There are still some great value stocks out there in the gaming sector. Despite all the instability within core gaming markets including the UK, Macau and the Las Vegas, safe places to park money long term and wait without much worry still exist. If you have a time horizon of 5-10 years or longer and want to build some wealth without trading in and out and sweating over daily price movements and political shakeups, here’s your checklist:
1) Stock at or near lows. You can’t buy low, after all, without actually buying low. Shares should be at lows for external reasons, having nothing to do with the company itself. Gambling companies are hit all the time with regulatory surprises, new taxes, punitive measures involving problem gamblers and protection schemes, problems obtaining licenses for one reason or other, etc. As long as the ruling reason for a decline in the stock is external to the company, it’s a buying opportunity
2) High dividends with little to no danger of suspension. They can wobble from quarter to quarter, but basically they’re there to stay. If the company is still making good money despite regulatory issues, even if it’s making less money than before, chances are good that it will eventually recover.
3) Iron balance sheet. Debt-fueled growth is only a good strategy if it’s short term in order to take advantage of opportunities that come around only rarely. In today’s super-cheap-money world, we see way too many companies that incorporate debt into their business models intrinsically and just keep rolling it over. It can keep their shares high for a long time but not forever. If you’re a trader, these sorts of momentum plays are nice to play around with. If you’re looking for a place to park capital and forget about it, move on with your life and check back when you’re retired, then not so much.
One stock that hits all these points is Sweden’s NetEnt. It’s at 5 year lows for reasons that have nothing to do with how it operates. The decline it’s been in since 2016 has pushed its dividend yield to over 8%. Regulatory revamps in Sweden have shredded sentiment in the stock. Payment blockings, bonus restrictions, and player self-exclusion regulations that require the option to be front, center and obvious on their games have been eroding its top line. The company had to leave the Swiss market recently because of regulatory issues as well. While regulations attack the top line, higher taxes have been eating into its bottom line.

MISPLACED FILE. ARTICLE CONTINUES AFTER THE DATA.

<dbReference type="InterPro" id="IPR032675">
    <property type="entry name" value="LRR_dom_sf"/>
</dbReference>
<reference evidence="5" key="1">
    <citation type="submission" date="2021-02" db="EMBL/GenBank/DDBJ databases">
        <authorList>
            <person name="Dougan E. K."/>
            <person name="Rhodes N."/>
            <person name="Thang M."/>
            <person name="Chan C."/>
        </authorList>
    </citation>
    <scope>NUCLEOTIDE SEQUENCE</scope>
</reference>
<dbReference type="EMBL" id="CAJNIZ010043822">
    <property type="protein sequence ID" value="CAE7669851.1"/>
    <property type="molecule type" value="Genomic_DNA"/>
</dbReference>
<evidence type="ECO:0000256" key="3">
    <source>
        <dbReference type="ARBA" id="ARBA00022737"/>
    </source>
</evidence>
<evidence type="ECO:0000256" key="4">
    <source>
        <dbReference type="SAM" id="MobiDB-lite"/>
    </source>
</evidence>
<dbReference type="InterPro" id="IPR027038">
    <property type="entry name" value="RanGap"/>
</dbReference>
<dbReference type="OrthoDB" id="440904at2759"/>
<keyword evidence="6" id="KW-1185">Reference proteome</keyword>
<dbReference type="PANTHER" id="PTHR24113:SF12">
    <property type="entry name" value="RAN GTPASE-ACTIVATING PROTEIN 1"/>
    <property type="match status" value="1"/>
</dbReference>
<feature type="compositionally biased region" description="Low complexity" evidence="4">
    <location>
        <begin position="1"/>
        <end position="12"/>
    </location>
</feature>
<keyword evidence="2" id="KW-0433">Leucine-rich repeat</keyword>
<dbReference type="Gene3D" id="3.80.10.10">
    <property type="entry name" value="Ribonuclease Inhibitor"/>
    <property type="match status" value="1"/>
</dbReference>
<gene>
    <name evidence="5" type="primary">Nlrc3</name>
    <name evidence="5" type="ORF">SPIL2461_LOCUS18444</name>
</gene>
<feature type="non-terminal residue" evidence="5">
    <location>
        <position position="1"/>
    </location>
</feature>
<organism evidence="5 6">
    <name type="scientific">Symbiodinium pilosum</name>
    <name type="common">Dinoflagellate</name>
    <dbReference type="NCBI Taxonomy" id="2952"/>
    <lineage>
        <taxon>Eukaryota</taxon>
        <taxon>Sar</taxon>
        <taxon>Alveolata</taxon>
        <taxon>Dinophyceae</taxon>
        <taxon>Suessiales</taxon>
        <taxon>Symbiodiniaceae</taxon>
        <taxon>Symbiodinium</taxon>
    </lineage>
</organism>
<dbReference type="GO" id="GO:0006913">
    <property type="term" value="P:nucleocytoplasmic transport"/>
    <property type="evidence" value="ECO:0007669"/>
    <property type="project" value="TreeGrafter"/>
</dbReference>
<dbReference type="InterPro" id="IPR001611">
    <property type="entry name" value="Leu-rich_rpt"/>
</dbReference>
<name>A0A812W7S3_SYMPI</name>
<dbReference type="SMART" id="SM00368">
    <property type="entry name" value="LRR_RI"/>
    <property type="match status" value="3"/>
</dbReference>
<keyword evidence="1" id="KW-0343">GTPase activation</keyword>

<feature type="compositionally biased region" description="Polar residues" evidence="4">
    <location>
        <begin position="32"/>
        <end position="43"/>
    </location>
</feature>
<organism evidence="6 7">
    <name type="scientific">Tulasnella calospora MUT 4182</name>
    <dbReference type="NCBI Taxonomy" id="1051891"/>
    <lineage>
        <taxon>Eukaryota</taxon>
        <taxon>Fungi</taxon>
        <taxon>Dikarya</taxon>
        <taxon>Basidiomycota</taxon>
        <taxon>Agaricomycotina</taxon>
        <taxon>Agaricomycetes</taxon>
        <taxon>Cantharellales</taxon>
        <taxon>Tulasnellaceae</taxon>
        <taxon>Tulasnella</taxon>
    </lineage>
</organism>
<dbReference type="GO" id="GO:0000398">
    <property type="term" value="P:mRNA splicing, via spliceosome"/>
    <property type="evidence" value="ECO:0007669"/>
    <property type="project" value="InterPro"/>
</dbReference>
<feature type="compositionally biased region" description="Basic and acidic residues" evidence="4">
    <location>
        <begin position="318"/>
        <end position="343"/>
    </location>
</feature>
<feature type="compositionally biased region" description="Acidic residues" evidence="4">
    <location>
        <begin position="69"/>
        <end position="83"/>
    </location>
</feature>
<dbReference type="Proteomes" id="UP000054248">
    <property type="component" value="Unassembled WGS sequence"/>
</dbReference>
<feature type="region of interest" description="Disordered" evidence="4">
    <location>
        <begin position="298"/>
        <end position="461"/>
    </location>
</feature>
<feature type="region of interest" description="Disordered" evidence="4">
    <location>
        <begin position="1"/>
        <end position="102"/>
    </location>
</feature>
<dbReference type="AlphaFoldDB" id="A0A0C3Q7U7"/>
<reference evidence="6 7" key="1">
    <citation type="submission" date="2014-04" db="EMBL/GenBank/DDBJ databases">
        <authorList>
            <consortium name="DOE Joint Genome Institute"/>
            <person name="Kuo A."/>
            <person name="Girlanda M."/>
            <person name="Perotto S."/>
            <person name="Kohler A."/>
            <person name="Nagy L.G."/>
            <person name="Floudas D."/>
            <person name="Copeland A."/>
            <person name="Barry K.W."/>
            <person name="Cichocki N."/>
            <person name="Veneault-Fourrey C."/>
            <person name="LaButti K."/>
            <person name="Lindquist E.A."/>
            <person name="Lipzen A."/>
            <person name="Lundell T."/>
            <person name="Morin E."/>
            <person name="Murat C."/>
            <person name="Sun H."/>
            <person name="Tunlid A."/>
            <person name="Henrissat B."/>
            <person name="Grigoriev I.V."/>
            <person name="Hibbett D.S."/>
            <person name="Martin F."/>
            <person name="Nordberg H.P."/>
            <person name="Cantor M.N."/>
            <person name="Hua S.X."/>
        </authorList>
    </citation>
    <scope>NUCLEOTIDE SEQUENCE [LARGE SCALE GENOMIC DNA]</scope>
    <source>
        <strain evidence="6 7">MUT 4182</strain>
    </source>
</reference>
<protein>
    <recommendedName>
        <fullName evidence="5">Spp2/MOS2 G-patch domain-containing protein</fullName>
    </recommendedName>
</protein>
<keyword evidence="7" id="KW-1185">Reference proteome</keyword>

And yet, zooming out and looking at 4-year trends, NetEnt keeps making more and more money every year. Net income is up 54% since the end of 2015, back when the stock was at levels 184% higher than it is now. This is what extreme undervaluation looks like and it won’t last. In broad strokes, the regulatory quagmires that NetEnt has been caught in really haven’t affected company fundamentals. What they’ve done is sour momentum investors who want a quick growth fix so they can move on to the next trade. At this point though, it looks like the supply of sellers is exhausted, or it’s about to be.
NetEnt is one of the few gaming companies with no debt. If and when its overleveraged peers start to fall or at least encounter high enough stress that they are forced to sell assets in a liquidity crunch, NetEnt will be able to capitalize quickly. Once investors realize this in the context of any wider bear market, a firm bid should be placed under the stock as the reality sets in that that most of the decline has already happened.
New Jersey is one of its strongest growth markets and Pennsylvania operations are being launched. They’re also launching a share buyback program, probably spurred by all the regulatory beatings to help shareholders recover some value. The key is, NetEnt can actually afford this and they’re not just issuing debt so they can inflate their buyback programs in some kind of investor sugar rush. They have the cash, they’re making money, why not buy back some stock to ease some the pressure off investors?
Let’s try to imagine a worst case scenario. Let’s say the United Kingdom leaves the European Union without a deal in October the whole EU disintegrates by 2021. The Euro collapses, but Sweden has its own currency as does the UK. They both survive and domestic purchasing power rises. All NetEnt’s markets get cut by, say, 40% and NetEnt makes its smallest profit in the last 5 years. NetEnt stock gets cut in half, even though it’s already down 70% from highs. Meanwhile, lock in a dividend yield of 8% and 5 years from now you’re up 47% just by dividend reinvestment. Your downside is pretty much protected even in a worst case scenario. Even if dividends are suspended for a year while the market sorts out the bodies, you’re still up about 36% from dividends. There just isn’t much of a downside case if you’re going to hold this stock long term.
Sweden has its debt under control, at lows compared to its economy at below 40%. The one issue is its interest rate, still at negative, but Germany and Switzerland are also in the same boat. Is the bottom finally in? Who knows? Again, even if shares are cut in half from current levels, a long term hold of 5 years or longer should work out well.